GOP: Obama 'Bullying' Charities into Backing Tax Hike on Wealthy

President Barack Obama’s first term taught businesses a clear lesson: CEOs and businesses that support the president will be rewarded with taxpayer-funded corporate welfare and favorable regulations, and those who oppose him will be shut out or crushed.

On Friday, the Obama Administration sought to teach the nonprofit world the same lesson during a White House gathering of charitable officials, say Republicans, when charities were bullied into supporting higher taxes on the wealthy to avoid losing vital deductions for charitable contributions.

“Today, the White House chose to mislead and scare America’s charitable giving community, using them as pawns in an effort to achieve their tax hike proposal,” said Rep. Dave Camp (R-MI), the chairman of the House Ways and Means Committee, and Sen. Orrin Hatch (R-UT), the ranking Republican at Senate Finance in a joint statement issued Friday. “This is abhorrent, wrong and needs to stop.” 

The GOP leaders made their statement after the Obama Administration held a Friday White House meeting with several charitable officials and held a call with other nonprofits. Rep. Camp and Sen. Hatch said charitable officials contacted them with concerns after the White House meeting. The implication was clear: either support Mr. Obama’s tax hike on the rich or donations to your charity may no longer be tax deductible.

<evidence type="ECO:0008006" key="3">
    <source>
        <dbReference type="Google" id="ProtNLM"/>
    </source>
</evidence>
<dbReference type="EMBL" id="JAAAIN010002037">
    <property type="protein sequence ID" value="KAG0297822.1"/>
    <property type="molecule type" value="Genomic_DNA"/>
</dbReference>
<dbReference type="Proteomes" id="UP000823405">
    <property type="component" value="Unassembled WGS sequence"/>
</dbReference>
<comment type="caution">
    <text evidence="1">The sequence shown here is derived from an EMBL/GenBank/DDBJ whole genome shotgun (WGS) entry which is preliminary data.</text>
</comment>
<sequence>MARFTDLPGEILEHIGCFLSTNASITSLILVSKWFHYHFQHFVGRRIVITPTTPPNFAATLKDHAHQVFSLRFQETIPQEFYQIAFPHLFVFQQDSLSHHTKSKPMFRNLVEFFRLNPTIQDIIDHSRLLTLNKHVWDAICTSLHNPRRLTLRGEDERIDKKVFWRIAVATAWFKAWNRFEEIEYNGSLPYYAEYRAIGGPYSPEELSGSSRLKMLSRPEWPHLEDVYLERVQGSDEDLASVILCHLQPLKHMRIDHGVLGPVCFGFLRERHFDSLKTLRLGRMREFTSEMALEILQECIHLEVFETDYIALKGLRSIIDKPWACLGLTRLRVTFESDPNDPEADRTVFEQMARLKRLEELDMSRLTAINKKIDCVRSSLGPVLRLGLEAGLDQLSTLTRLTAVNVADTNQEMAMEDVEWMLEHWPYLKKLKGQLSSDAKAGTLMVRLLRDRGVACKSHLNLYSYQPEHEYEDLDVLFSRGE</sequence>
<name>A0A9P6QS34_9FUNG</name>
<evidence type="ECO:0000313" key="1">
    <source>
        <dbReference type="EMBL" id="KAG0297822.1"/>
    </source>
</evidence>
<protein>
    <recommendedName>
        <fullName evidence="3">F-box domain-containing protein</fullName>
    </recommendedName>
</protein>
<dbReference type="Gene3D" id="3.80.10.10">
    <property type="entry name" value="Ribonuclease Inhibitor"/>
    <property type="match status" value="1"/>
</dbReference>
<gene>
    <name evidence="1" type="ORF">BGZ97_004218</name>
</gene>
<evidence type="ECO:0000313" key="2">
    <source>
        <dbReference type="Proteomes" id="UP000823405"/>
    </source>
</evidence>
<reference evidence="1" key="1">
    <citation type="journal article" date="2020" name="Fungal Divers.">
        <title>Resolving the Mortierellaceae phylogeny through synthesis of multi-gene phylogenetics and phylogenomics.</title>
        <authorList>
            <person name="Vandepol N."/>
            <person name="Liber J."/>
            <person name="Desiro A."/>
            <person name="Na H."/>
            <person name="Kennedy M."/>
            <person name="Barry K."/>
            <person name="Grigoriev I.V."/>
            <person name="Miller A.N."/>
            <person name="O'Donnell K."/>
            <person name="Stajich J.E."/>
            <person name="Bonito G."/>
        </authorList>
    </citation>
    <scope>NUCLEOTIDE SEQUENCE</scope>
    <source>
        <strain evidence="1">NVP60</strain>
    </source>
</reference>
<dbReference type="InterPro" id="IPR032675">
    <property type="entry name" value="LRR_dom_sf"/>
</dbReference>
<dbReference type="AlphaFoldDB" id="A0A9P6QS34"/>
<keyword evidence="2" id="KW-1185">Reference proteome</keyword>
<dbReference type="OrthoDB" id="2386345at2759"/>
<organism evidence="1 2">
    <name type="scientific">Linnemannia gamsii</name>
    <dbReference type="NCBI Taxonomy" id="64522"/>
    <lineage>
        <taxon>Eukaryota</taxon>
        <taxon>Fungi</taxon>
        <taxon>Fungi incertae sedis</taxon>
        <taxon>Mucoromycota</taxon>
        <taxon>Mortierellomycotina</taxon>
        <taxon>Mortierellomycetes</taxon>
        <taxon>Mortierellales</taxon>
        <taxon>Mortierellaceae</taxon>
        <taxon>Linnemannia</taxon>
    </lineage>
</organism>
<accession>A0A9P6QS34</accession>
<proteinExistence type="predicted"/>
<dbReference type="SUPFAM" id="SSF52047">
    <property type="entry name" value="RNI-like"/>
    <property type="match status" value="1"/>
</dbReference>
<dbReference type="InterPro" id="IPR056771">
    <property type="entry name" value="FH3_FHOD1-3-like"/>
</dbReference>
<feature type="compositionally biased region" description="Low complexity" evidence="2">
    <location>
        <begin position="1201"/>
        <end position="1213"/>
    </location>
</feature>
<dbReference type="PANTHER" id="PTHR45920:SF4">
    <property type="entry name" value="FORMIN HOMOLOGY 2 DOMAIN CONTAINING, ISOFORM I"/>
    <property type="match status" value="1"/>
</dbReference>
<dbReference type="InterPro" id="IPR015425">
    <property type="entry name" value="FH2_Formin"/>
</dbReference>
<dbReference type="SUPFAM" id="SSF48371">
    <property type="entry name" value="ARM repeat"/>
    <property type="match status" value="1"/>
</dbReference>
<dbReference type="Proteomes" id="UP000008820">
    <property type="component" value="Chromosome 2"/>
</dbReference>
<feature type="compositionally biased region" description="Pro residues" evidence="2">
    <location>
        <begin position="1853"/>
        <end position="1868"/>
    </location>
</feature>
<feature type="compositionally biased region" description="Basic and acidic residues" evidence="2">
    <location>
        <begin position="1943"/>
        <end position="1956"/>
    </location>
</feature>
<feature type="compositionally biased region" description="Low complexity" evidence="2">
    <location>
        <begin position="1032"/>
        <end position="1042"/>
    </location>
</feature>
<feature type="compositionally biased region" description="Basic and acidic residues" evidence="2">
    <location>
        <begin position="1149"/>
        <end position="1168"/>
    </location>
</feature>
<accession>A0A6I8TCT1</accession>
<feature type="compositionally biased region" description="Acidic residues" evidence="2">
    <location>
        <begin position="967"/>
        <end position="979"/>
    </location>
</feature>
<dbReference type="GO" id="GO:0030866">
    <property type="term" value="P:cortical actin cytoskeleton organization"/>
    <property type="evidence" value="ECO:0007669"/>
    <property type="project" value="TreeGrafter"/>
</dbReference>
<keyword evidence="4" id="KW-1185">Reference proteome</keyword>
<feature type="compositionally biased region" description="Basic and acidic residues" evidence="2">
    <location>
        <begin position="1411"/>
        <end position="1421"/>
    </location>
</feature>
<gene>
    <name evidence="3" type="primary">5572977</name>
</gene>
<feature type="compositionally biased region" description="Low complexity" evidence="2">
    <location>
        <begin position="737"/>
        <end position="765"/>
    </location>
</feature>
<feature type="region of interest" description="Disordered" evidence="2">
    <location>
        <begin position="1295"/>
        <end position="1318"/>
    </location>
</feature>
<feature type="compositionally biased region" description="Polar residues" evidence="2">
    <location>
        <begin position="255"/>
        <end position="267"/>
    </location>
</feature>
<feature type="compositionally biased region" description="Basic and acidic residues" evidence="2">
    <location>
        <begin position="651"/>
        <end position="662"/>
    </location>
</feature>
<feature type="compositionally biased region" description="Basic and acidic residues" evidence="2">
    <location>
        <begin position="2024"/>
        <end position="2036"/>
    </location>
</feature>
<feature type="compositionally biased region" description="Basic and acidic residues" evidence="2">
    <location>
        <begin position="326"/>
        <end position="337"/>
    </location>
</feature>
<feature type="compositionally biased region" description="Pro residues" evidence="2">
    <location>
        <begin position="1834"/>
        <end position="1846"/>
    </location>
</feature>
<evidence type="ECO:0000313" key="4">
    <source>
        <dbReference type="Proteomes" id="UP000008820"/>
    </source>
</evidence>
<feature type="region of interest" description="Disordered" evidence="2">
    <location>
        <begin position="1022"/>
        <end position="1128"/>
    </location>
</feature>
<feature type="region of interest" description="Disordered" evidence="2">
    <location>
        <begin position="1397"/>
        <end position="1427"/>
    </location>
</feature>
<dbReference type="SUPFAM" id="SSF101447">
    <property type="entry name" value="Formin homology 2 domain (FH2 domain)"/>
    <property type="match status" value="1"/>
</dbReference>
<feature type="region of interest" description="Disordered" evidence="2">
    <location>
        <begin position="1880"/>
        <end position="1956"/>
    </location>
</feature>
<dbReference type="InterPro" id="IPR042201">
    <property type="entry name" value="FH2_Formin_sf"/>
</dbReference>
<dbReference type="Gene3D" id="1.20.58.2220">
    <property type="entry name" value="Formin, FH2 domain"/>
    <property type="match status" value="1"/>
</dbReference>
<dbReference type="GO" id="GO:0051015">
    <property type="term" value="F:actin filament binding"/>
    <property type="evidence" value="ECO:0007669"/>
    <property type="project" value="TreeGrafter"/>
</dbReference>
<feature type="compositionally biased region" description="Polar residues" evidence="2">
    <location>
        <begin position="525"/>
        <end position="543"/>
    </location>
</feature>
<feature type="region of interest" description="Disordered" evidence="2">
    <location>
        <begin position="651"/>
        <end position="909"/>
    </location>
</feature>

The White House strategy of fear and intimidation appears to be working.

“Genuinely, we are very worried right now,” a charitable source told The Hill. “We are trying to navigate the politics of this and the policy of this in a way where we can come out without losing the deduction.”

Rep. Camp and Sen. Hatch condemned the White House’s “bullying” tactics and said they were reminiscent of the Obama Administration’s arm twisting during the Obamacare debate. 

“What the White House did today is disturbingly reminiscent of how it conducted itself during congressional consideration of ObamaCare – telling groups that they better back the White House, or else,” said Camp and Hatch. “Bullying isn’t leading.  These kind of intimidation tactics are unacceptable, and they need to stop now.”


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